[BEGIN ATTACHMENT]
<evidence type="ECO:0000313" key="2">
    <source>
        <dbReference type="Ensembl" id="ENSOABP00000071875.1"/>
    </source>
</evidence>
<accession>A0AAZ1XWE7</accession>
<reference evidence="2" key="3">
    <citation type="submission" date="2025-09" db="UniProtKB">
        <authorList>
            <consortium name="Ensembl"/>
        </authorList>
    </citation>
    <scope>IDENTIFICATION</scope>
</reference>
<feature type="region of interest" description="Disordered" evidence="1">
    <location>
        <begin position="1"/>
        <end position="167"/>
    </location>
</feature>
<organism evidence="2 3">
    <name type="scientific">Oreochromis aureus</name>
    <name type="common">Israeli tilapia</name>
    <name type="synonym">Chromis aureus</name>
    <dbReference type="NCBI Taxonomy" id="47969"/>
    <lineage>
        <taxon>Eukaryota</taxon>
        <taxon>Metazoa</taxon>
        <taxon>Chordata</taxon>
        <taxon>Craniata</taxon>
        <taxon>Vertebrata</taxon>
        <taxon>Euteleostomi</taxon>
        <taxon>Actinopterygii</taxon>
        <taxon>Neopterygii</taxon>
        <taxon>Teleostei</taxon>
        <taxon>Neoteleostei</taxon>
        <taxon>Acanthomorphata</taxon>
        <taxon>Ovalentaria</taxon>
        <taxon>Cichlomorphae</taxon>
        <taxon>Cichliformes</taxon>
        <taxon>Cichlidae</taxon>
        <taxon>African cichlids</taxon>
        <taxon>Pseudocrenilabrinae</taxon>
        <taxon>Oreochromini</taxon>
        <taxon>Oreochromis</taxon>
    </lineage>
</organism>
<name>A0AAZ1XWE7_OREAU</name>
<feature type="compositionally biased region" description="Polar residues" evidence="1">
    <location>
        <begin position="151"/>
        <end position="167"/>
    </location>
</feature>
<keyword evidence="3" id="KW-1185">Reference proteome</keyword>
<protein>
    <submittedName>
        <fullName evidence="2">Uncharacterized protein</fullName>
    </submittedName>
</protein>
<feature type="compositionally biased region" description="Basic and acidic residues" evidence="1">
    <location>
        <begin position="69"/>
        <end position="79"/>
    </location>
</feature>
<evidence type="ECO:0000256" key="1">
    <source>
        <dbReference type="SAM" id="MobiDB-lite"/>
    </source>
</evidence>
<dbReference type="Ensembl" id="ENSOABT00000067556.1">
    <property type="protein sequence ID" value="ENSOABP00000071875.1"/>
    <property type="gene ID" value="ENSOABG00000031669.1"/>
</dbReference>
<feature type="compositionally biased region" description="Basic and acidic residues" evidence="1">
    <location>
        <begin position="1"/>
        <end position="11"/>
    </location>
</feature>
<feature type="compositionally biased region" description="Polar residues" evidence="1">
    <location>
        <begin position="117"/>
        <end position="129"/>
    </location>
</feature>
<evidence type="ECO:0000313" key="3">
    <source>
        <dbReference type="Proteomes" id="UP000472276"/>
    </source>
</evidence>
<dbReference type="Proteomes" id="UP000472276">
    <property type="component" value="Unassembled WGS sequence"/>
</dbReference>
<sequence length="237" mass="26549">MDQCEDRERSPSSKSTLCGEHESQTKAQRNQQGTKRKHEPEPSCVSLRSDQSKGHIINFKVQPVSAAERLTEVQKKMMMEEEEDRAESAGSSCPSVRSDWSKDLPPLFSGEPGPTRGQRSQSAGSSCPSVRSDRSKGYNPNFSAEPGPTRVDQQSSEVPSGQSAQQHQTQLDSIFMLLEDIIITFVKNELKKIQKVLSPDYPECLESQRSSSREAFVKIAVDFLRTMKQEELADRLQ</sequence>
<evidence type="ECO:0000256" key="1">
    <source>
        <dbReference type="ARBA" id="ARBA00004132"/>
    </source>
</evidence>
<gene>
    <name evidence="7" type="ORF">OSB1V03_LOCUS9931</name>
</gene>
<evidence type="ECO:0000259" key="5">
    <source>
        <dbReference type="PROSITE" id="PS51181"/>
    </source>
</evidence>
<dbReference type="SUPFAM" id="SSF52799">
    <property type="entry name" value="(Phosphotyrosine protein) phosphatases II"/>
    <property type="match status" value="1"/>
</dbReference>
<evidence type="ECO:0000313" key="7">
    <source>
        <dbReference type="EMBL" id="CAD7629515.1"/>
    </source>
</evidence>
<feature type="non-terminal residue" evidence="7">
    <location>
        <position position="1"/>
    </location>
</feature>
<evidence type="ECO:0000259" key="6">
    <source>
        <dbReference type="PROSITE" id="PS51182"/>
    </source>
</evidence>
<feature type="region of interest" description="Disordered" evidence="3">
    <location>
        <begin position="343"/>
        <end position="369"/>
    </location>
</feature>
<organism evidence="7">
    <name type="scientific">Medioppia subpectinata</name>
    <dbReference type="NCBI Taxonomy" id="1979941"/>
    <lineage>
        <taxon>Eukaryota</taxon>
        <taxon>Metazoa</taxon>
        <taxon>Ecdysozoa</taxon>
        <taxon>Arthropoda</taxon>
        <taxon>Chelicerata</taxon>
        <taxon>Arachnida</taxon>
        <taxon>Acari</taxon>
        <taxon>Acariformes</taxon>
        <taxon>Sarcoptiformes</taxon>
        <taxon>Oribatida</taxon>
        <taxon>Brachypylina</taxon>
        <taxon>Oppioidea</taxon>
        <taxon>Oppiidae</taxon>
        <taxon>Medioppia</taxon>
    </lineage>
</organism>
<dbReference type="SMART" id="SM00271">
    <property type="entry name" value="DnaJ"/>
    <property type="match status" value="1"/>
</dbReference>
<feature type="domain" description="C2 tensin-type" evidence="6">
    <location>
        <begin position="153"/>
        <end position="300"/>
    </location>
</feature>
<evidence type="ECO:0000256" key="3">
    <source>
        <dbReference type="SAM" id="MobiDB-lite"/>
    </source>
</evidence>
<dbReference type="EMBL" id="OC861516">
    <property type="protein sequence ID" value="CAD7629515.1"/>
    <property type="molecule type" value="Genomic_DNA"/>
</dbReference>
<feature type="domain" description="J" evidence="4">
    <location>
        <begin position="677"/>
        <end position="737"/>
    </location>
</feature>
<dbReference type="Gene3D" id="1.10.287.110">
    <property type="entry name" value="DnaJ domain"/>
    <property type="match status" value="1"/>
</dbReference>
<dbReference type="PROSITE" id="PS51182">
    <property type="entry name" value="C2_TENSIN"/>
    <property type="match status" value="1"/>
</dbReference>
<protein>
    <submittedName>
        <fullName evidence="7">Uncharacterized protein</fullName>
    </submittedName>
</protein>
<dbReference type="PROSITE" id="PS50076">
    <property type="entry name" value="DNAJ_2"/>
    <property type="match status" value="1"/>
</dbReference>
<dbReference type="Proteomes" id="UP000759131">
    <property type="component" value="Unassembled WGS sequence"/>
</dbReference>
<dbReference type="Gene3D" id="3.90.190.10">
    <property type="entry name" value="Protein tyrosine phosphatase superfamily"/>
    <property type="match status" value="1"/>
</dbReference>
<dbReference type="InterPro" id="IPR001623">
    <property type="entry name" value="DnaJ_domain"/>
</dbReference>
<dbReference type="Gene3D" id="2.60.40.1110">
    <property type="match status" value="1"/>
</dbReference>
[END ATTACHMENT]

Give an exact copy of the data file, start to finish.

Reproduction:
<evidence type="ECO:0000313" key="2">
    <source>
        <dbReference type="Ensembl" id="ENSOABP00000071875.1"/>
    </source>
</evidence>
<accession>A0AAZ1XWE7</accession>
<reference evidence="2" key="3">
    <citation type="submission" date="2025-09" db="UniProtKB">
        <authorList>
            <consortium name="Ensembl"/>
        </authorList>
    </citation>
    <scope>IDENTIFICATION</scope>
</reference>
<feature type="region of interest" description="Disordered" evidence="1">
    <location>
        <begin position="1"/>
        <end position="167"/>
    </location>
</feature>
<organism evidence="2 3">
    <name type="scientific">Oreochromis aureus</name>
    <name type="common">Israeli tilapia</name>
    <name type="synonym">Chromis aureus</name>
    <dbReference type="NCBI Taxonomy" id="47969"/>
    <lineage>
        <taxon>Eukaryota</taxon>
        <taxon>Metazoa</taxon>
        <taxon>Chordata</taxon>
        <taxon>Craniata</taxon>
        <taxon>Vertebrata</taxon>
        <taxon>Euteleostomi</taxon>
        <taxon>Actinopterygii</taxon>
        <taxon>Neopterygii</taxon>
        <taxon>Teleostei</taxon>
        <taxon>Neoteleostei</taxon>
        <taxon>Acanthomorphata</taxon>
        <taxon>Ovalentaria</taxon>
        <taxon>Cichlomorphae</taxon>
        <taxon>Cichliformes</taxon>
        <taxon>Cichlidae</taxon>
        <taxon>African cichlids</taxon>
        <taxon>Pseudocrenilabrinae</taxon>
        <taxon>Oreochromini</taxon>
        <taxon>Oreochromis</taxon>
    </lineage>
</organism>
<name>A0AAZ1XWE7_OREAU</name>
<feature type="compositionally biased region" description="Polar residues" evidence="1">
    <location>
        <begin position="151"/>
        <end position="167"/>
    </location>
</feature>
<keyword evidence="3" id="KW-1185">Reference proteome</keyword>
<protein>
    <submittedName>
        <fullName evidence="2">Uncharacterized protein</fullName>
    </submittedName>
</protein>
<feature type="compositionally biased region" description="Basic and acidic residues" evidence="1">
    <location>
        <begin position="69"/>
        <end position="79"/>
    </location>
</feature>
<evidence type="ECO:0000256" key="1">
    <source>
        <dbReference type="SAM" id="MobiDB-lite"/>
    </source>
</evidence>
<dbReference type="Ensembl" id="ENSOABT00000067556.1">
    <property type="protein sequence ID" value="ENSOABP00000071875.1"/>
    <property type="gene ID" value="ENSOABG00000031669.1"/>
</dbReference>
<feature type="compositionally biased region" description="Basic and acidic residues" evidence="1">
    <location>
        <begin position="1"/>
        <end position="11"/>
    </location>
</feature>
<feature type="compositionally biased region" description="Polar residues" evidence="1">
    <location>
        <begin position="117"/>
        <end position="129"/>
    </location>
</feature>
<evidence type="ECO:0000313" key="3">
    <source>
        <dbReference type="Proteomes" id="UP000472276"/>
    </source>
</evidence>
<dbReference type="Proteomes" id="UP000472276">
    <property type="component" value="Unassembled WGS sequence"/>
</dbReference>
<sequence length="237" mass="26549">MDQCEDRERSPSSKSTLCGEHESQTKAQRNQQGTKRKHEPEPSCVSLRSDQSKGHIINFKVQPVSAAERLTEVQKKMMMEEEEDRAESAGSSCPSVRSDWSKDLPPLFSGEPGPTRGQRSQSAGSSCPSVRSDRSKGYNPNFSAEPGPTRVDQQSSEVPSGQSAQQHQTQLDSIFMLLEDIIITFVKNELKKIQKVLSPDYPECLESQRSSSREAFVKIAVDFLRTMKQEELADRLQ</sequence>
<evidence type="ECO:0000256" key="1">
    <source>
        <dbReference type="ARBA" id="ARBA00004132"/>
    </source>
</evidence>
<gene>
    <name evidence="7" type="ORF">OSB1V03_LOCUS9931</name>
</gene>
<evidence type="ECO:0000259" key="5">
    <source>
        <dbReference type="PROSITE" id="PS51181"/>
    </source>
</evidence>
<dbReference type="SUPFAM" id="SSF52799">
    <property type="entry name" value="(Phosphotyrosine protein) phosphatases II"/>
    <property type="match status" value="1"/>
</dbReference>
<evidence type="ECO:0000313" key="7">
    <source>
        <dbReference type="EMBL" id="CAD7629515.1"/>
    </source>
</evidence>
<feature type="non-terminal residue" evidence="7">
    <location>
        <position position="1"/>
    </location>
</feature>
<evidence type="ECO:0000259" key="6">
    <source>
        <dbReference type="PROSITE" id="PS51182"/>
    </source>
</evidence>
<feature type="region of interest" description="Disordered" evidence="3">
    <location>
        <begin position="343"/>
        <end position="369"/>
    </location>
</feature>
<organism evidence="7">
    <name type="scientific">Medioppia subpectinata</name>
    <dbReference type="NCBI Taxonomy" id="1979941"/>
    <lineage>
        <taxon>Eukaryota</taxon>
        <taxon>Metazoa</taxon>
        <taxon>Ecdysozoa</taxon>
        <taxon>Arthropoda</taxon>
        <taxon>Chelicerata</taxon>
        <taxon>Arachnida</taxon>
        <taxon>Acari</taxon>
        <taxon>Acariformes</taxon>
        <taxon>Sarcoptiformes</taxon>
        <taxon>Oribatida</taxon>
        <taxon>Brachypylina</taxon>
        <taxon>Oppioidea</taxon>
        <taxon>Oppiidae</taxon>
        <taxon>Medioppia</taxon>
    </lineage>
</organism>
<dbReference type="SMART" id="SM00271">
    <property type="entry name" value="DnaJ"/>
    <property type="match status" value="1"/>
</dbReference>
<feature type="domain" description="C2 tensin-type" evidence="6">
    <location>
        <begin position="153"/>
        <end position="300"/>
    </location>
</feature>
<evidence type="ECO:0000256" key="3">
    <source>
        <dbReference type="SAM" id="MobiDB-lite"/>
    </source>
</evidence>
<dbReference type="EMBL" id="OC861516">
    <property type="protein sequence ID" value="CAD7629515.1"/>
    <property type="molecule type" value="Genomic_DNA"/>
</dbReference>
<feature type="domain" description="J" evidence="4">
    <location>
        <begin position="677"/>
        <end position="737"/>
    </location>
</feature>
<dbReference type="Gene3D" id="1.10.287.110">
    <property type="entry name" value="DnaJ domain"/>
    <property type="match status" value="1"/>
</dbReference>
<dbReference type="PROSITE" id="PS51182">
    <property type="entry name" value="C2_TENSIN"/>
    <property type="match status" value="1"/>
</dbReference>
<protein>
    <submittedName>
        <fullName evidence="7">Uncharacterized protein</fullName>
    </submittedName>
</protein>
<dbReference type="PROSITE" id="PS50076">
    <property type="entry name" value="DNAJ_2"/>
    <property type="match status" value="1"/>
</dbReference>
<dbReference type="Proteomes" id="UP000759131">
    <property type="component" value="Unassembled WGS sequence"/>
</dbReference>
<dbReference type="Gene3D" id="3.90.190.10">
    <property type="entry name" value="Protein tyrosine phosphatase superfamily"/>
    <property type="match status" value="1"/>
</dbReference>
<dbReference type="InterPro" id="IPR001623">
    <property type="entry name" value="DnaJ_domain"/>
</dbReference>
<dbReference type="Gene3D" id="2.60.40.1110">
    <property type="match status" value="1"/>
</dbReference>